How to appease cricket’s Indian masters at this vulnerable point

2014-01-31 00:00

CAPE TOWN — Based on evidence of the last few weeks or months, has there ever been a more reclusive, muted boss of South African cricket than Haroon Lorgat?

Lorgat’s position as CEO of Cricket South Africa would ordinarily be a desperately busy (I am not necessarily suggesting that part has consciously receded for him in these fraught times) and frequently public one.

As everyday commander of the administration of one of the country’s traditionally premier team sports, you would expect him to be quoted across the various domestic forms of media several times a week, and on topics of widely varying weight.

But pushed into a hapless corner of impotence first by the Board of Control for Cricket in India (BCCI) over the desperately controversial short series between the two countries recently, and then by ominous developments in world power alignment, CSA as a whole has largely slunk out of visibility in all but basic, bog-standard matters of keeping the local summer wheels just about turning.

The chief executive, in truth, had already been a significantly muzzled figure long before he was frozen out of key International Cricket Council talks this week over the future of the sport’s administration, all of which still point strongly to the wealthiest trio of India, England and Australia assuming a greater throat-hold over the ailing remainder of the 10 full-member nations.

In a slightly bizarre and regrettable situation, given the potentially far-reaching consequences of a realignment of global clout, Lorgat did not go to those meetings because of restrictions placed on him by the BCCI.

As part of the laboured, tense process of ensuring that India toured South Africa at all earlier in the season (eventually on a profoundly curtailed basis), it was agreed bilaterally that Lorgat not engage in any meetings of the ICC Chief Executives Committee, pending the outcome of an inquiry into his conduct.

That relates to his alleged role in a letter made public by former ICC legal adviser David Becker last year, in which the perceived danger of the BCCI’s dominance of world affairs was expressed.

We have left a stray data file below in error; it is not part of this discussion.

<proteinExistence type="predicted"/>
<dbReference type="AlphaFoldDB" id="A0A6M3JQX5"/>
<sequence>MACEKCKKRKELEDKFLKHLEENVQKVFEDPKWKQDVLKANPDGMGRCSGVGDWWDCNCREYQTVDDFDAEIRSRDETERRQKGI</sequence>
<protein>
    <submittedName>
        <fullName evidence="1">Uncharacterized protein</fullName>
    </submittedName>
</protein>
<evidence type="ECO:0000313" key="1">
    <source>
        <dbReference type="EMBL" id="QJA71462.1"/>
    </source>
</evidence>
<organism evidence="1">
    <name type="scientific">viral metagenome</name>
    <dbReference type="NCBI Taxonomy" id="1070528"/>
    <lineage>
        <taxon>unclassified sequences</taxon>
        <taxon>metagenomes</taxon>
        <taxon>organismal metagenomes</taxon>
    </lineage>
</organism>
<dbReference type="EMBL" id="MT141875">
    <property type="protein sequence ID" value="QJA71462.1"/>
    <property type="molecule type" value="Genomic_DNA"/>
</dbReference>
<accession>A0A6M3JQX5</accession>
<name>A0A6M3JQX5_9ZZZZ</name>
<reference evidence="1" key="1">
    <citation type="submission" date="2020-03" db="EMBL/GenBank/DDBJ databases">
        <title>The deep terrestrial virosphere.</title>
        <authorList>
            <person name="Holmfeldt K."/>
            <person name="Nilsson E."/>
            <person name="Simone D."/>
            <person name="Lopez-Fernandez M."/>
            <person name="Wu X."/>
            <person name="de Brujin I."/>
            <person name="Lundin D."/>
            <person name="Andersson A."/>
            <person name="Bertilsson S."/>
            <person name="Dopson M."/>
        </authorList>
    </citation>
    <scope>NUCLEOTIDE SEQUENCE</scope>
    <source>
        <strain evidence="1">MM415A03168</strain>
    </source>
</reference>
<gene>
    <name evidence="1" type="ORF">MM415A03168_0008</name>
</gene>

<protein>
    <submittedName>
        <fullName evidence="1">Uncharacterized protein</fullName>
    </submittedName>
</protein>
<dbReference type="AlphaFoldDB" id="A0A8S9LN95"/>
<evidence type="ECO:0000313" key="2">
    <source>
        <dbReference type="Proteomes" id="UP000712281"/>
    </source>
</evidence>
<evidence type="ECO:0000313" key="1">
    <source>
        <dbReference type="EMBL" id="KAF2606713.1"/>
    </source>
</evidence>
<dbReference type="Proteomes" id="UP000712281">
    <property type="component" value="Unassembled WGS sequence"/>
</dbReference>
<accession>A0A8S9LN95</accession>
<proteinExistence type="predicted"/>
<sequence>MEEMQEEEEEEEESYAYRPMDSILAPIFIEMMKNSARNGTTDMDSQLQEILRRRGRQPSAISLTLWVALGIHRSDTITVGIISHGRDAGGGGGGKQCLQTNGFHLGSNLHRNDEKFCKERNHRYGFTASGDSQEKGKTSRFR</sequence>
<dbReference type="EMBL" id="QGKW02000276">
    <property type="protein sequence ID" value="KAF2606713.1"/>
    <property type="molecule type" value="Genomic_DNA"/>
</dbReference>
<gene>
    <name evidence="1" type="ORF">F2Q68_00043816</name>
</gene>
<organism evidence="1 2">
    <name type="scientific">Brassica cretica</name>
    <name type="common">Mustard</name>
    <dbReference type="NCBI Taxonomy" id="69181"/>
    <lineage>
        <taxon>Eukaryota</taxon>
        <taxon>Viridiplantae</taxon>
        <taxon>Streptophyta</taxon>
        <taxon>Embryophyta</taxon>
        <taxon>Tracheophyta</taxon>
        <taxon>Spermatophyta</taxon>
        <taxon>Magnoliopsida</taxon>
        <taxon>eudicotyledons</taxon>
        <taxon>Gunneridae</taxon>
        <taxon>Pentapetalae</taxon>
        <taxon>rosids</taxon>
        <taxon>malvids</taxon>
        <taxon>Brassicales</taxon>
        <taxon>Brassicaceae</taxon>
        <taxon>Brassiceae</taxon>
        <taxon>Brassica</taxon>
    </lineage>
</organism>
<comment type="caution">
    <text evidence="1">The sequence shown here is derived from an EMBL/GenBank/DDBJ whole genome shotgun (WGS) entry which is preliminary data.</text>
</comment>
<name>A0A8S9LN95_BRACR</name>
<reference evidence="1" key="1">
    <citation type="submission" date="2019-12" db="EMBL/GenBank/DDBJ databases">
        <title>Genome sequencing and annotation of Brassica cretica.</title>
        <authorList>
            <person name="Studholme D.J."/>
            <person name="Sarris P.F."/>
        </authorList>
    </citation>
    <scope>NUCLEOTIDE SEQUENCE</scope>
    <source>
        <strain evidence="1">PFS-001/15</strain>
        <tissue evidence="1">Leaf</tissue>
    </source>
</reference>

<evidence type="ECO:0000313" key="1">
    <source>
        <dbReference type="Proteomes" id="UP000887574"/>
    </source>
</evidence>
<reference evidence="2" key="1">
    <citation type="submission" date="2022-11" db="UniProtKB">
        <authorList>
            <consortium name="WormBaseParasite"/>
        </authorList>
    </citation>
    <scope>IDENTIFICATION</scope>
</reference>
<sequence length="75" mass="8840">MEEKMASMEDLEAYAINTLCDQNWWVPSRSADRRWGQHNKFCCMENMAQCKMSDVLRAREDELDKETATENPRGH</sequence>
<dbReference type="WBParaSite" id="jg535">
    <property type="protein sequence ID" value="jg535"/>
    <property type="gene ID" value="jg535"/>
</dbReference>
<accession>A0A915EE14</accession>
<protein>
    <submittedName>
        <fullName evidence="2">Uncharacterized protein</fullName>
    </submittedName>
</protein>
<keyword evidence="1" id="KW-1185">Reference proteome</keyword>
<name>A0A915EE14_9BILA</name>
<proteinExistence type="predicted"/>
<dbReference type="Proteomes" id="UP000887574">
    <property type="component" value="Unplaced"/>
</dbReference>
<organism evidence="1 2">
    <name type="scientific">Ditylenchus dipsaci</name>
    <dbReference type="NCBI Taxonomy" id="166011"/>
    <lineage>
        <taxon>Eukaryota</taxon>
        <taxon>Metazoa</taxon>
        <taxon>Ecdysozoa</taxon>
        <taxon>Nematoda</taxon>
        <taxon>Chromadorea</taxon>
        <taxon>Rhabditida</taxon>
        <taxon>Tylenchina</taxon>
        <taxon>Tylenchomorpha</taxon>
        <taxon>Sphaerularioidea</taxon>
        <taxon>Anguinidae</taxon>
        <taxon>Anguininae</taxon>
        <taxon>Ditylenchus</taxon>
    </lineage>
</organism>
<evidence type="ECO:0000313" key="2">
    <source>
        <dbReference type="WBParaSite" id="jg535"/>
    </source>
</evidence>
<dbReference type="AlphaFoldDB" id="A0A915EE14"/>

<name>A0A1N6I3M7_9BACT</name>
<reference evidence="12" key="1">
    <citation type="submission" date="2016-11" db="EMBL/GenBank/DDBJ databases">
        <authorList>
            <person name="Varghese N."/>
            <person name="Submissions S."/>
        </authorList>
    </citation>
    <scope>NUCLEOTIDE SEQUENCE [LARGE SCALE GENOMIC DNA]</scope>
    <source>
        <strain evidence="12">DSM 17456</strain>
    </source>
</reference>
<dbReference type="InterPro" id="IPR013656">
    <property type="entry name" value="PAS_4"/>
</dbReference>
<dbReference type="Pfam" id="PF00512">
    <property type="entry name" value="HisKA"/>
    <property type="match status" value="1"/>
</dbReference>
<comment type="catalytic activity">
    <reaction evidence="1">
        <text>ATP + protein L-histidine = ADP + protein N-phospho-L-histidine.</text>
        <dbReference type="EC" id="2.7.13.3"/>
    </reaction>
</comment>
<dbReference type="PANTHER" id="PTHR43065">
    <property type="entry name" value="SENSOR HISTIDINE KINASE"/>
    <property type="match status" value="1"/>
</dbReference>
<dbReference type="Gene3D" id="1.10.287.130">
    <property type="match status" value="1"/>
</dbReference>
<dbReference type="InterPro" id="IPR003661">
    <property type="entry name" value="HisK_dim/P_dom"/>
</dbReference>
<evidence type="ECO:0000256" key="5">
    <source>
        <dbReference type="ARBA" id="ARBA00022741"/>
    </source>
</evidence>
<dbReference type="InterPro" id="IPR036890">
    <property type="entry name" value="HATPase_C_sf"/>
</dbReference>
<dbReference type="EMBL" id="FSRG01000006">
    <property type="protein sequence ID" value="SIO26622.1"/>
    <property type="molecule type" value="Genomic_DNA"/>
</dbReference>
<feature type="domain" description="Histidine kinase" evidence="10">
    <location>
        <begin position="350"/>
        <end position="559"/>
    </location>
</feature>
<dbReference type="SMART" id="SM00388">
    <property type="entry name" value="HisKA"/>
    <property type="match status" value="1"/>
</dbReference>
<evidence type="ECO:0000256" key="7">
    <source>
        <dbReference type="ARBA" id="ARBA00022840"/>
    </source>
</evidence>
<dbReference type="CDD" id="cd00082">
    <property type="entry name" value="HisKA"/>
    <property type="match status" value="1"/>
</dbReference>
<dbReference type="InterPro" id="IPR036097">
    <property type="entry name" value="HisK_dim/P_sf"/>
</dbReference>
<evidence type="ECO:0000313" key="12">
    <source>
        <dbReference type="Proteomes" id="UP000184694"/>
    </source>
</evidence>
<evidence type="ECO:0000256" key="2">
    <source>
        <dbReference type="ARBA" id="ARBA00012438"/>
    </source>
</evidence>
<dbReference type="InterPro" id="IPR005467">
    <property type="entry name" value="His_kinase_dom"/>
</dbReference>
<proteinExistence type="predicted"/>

The inquiry is supposedly imminent, although it has understandably been rather overshadowed in the public spotlight by the ructions around moves by the “Big Three” to increase their muscle.

If Lorgat is found — and heck, just how heinous would that really be? — to be a subscriber to a theory that India are cynical, calculating bullies of cricket, the irony is that in the current landscape he might receive a relative avalanche of sympathy from observers.

Sadly observers do not pull political strings or sign off policy documents … and therein lies a dangerous rub for cricket in South Africa at this worrisome, domestically vulnerable point.

Hardly helped by Lorgat’s prior “complicated” relations with the BCCI while ICC chief executive until mid-2012, it is becoming only painfully more obvious that India is especially revelling in any opportunity, during this realignment of influence, to punch South Africa in the gut. Sometimes in this era of merciless money grabbing so brazenly eclipsing logic and principle, the few good men who still walk corridors have frighteningly little influence and can even be impediments to harmony — however dubiously or immorally such a climate is reached.

With world cricket ever more likely to be governed from a devil’s table, I would argue that it is wretchedly in South Africa’s interests to have a different primary guest at the tawdry banquet.

It could be the only way to stave off squirming around humiliatingly beneath jack-booted feet, looking for crumbs.

As cricket writer Dileep Premachandran, an encouraging dissident voice in India over recent developments, so bluntly put it on this week: “Goliath v Goliath is the future, with the Davids pushed to the margins”.

Possibly even empowered by a sense of personal injustice many (this critic quite likely included) won’t begrudge him, Lorgat has to do the “best interests” thing and step down.

Yes, there would be financial ramifications for CSA to any premature termination of their CEO’s contract, perhaps fairly burdensome ones, but the longer-term bigger picture would have to be simultaneously mulled over in a big way.

I just can’t see any other route for currently loss-making CSA, if they are to ease the all too obvious wrath of the game’s Indian masters — holders of the credit card, to all intents and purposes — and maintain some semblance of influence and restore fair health to the coffers. Can you?

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